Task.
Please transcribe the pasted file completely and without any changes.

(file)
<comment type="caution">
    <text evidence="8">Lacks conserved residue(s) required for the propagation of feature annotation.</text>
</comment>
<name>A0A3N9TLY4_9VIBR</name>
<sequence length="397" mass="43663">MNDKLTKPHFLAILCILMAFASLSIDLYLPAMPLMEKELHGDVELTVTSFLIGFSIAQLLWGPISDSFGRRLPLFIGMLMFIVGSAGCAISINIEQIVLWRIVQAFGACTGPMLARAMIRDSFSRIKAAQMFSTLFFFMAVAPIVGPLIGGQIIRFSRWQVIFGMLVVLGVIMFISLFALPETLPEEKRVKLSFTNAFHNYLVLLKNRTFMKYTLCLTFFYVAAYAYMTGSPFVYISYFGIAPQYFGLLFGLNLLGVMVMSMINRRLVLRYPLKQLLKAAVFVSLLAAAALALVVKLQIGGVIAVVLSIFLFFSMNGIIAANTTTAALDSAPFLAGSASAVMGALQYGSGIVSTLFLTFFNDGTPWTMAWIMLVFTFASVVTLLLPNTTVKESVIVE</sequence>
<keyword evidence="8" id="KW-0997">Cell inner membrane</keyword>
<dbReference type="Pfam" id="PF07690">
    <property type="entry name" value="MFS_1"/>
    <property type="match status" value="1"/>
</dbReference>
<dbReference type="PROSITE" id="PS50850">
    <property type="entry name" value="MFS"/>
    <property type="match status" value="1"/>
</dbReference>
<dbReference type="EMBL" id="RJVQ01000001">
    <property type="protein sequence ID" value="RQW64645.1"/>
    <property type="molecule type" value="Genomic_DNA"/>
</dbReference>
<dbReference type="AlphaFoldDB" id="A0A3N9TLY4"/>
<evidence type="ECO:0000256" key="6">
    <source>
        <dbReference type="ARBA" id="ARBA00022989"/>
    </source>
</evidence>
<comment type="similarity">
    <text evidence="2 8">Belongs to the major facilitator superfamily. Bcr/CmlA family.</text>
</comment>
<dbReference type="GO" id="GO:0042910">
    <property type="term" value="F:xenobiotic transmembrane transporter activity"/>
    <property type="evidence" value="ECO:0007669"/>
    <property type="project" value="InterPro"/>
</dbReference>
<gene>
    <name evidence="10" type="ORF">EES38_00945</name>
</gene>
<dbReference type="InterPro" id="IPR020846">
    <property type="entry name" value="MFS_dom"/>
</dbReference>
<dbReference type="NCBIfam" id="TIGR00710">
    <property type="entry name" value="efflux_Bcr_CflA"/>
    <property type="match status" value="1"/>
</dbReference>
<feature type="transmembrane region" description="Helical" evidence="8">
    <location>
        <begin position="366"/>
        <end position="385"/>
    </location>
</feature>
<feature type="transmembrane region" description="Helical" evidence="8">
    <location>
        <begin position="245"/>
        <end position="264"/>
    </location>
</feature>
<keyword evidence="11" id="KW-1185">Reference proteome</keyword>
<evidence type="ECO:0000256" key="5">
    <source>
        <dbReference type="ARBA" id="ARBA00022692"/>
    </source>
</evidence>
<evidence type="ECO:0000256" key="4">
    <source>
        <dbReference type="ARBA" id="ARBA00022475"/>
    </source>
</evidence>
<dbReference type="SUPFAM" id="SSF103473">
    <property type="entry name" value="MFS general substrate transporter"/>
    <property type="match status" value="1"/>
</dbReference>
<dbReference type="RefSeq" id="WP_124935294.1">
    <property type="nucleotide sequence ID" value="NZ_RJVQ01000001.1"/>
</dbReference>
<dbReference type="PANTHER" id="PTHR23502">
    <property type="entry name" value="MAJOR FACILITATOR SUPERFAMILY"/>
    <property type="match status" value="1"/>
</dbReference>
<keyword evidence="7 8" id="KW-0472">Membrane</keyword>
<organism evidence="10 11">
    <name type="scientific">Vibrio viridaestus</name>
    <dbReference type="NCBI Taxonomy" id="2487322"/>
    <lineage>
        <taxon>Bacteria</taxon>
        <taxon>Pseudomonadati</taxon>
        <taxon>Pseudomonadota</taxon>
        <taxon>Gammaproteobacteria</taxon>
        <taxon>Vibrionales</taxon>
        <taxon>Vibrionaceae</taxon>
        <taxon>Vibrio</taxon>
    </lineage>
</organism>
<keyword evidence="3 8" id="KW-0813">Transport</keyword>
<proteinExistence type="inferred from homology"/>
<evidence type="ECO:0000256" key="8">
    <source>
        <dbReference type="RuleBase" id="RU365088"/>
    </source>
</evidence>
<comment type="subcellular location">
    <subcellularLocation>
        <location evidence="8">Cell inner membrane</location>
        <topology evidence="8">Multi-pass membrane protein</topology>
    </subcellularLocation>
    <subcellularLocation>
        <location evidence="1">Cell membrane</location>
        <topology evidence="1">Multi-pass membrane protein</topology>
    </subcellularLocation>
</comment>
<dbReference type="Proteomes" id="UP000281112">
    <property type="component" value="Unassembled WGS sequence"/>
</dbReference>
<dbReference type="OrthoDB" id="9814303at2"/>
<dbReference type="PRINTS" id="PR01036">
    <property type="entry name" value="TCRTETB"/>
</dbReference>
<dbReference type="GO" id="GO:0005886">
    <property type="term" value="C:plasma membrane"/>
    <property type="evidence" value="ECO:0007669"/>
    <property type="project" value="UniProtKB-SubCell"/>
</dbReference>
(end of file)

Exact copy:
<comment type="caution">
    <text evidence="8">Lacks conserved residue(s) required for the propagation of feature annotation.</text>
</comment>
<name>A0A3N9TLY4_9VIBR</name>
<sequence length="397" mass="43663">MNDKLTKPHFLAILCILMAFASLSIDLYLPAMPLMEKELHGDVELTVTSFLIGFSIAQLLWGPISDSFGRRLPLFIGMLMFIVGSAGCAISINIEQIVLWRIVQAFGACTGPMLARAMIRDSFSRIKAAQMFSTLFFFMAVAPIVGPLIGGQIIRFSRWQVIFGMLVVLGVIMFISLFALPETLPEEKRVKLSFTNAFHNYLVLLKNRTFMKYTLCLTFFYVAAYAYMTGSPFVYISYFGIAPQYFGLLFGLNLLGVMVMSMINRRLVLRYPLKQLLKAAVFVSLLAAAALALVVKLQIGGVIAVVLSIFLFFSMNGIIAANTTTAALDSAPFLAGSASAVMGALQYGSGIVSTLFLTFFNDGTPWTMAWIMLVFTFASVVTLLLPNTTVKESVIVE</sequence>
<keyword evidence="8" id="KW-0997">Cell inner membrane</keyword>
<dbReference type="Pfam" id="PF07690">
    <property type="entry name" value="MFS_1"/>
    <property type="match status" value="1"/>
</dbReference>
<dbReference type="PROSITE" id="PS50850">
    <property type="entry name" value="MFS"/>
    <property type="match status" value="1"/>
</dbReference>
<dbReference type="EMBL" id="RJVQ01000001">
    <property type="protein sequence ID" value="RQW64645.1"/>
    <property type="molecule type" value="Genomic_DNA"/>
</dbReference>
<dbReference type="AlphaFoldDB" id="A0A3N9TLY4"/>
<evidence type="ECO:0000256" key="6">
    <source>
        <dbReference type="ARBA" id="ARBA00022989"/>
    </source>
</evidence>
<comment type="similarity">
    <text evidence="2 8">Belongs to the major facilitator superfamily. Bcr/CmlA family.</text>
</comment>
<dbReference type="GO" id="GO:0042910">
    <property type="term" value="F:xenobiotic transmembrane transporter activity"/>
    <property type="evidence" value="ECO:0007669"/>
    <property type="project" value="InterPro"/>
</dbReference>
<gene>
    <name evidence="10" type="ORF">EES38_00945</name>
</gene>
<dbReference type="InterPro" id="IPR020846">
    <property type="entry name" value="MFS_dom"/>
</dbReference>
<dbReference type="NCBIfam" id="TIGR00710">
    <property type="entry name" value="efflux_Bcr_CflA"/>
    <property type="match status" value="1"/>
</dbReference>
<feature type="transmembrane region" description="Helical" evidence="8">
    <location>
        <begin position="366"/>
        <end position="385"/>
    </location>
</feature>
<feature type="transmembrane region" description="Helical" evidence="8">
    <location>
        <begin position="245"/>
        <end position="264"/>
    </location>
</feature>
<keyword evidence="11" id="KW-1185">Reference proteome</keyword>
<evidence type="ECO:0000256" key="5">
    <source>
        <dbReference type="ARBA" id="ARBA00022692"/>
    </source>
</evidence>
<evidence type="ECO:0000256" key="4">
    <source>
        <dbReference type="ARBA" id="ARBA00022475"/>
    </source>
</evidence>
<dbReference type="SUPFAM" id="SSF103473">
    <property type="entry name" value="MFS general substrate transporter"/>
    <property type="match status" value="1"/>
</dbReference>
<dbReference type="RefSeq" id="WP_124935294.1">
    <property type="nucleotide sequence ID" value="NZ_RJVQ01000001.1"/>
</dbReference>
<dbReference type="PANTHER" id="PTHR23502">
    <property type="entry name" value="MAJOR FACILITATOR SUPERFAMILY"/>
    <property type="match status" value="1"/>
</dbReference>
<keyword evidence="7 8" id="KW-0472">Membrane</keyword>
<organism evidence="10 11">
    <name type="scientific">Vibrio viridaestus</name>
    <dbReference type="NCBI Taxonomy" id="2487322"/>
    <lineage>
        <taxon>Bacteria</taxon>
        <taxon>Pseudomonadati</taxon>
        <taxon>Pseudomonadota</taxon>
        <taxon>Gammaproteobacteria</taxon>
        <taxon>Vibrionales</taxon>
        <taxon>Vibrionaceae</taxon>
        <taxon>Vibrio</taxon>
    </lineage>
</organism>
<keyword evidence="3 8" id="KW-0813">Transport</keyword>
<proteinExistence type="inferred from homology"/>
<evidence type="ECO:0000256" key="8">
    <source>
        <dbReference type="RuleBase" id="RU365088"/>
    </source>
</evidence>
<comment type="subcellular location">
    <subcellularLocation>
        <location evidence="8">Cell inner membrane</location>
        <topology evidence="8">Multi-pass membrane protein</topology>
    </subcellularLocation>
    <subcellularLocation>
        <location evidence="1">Cell membrane</location>
        <topology evidence="1">Multi-pass membrane protein</topology>
    </subcellularLocation>
</comment>
<dbReference type="Proteomes" id="UP000281112">
    <property type="component" value="Unassembled WGS sequence"/>
</dbReference>
<dbReference type="OrthoDB" id="9814303at2"/>
<dbReference type="PRINTS" id="PR01036">
    <property type="entry name" value="TCRTETB"/>
</dbReference>
<dbReference type="GO" id="GO:0005886">
    <property type="term" value="C:plasma membrane"/>
    <property type="evidence" value="ECO:0007669"/>
    <property type="project" value="UniProtKB-SubCell"/>
</dbReference>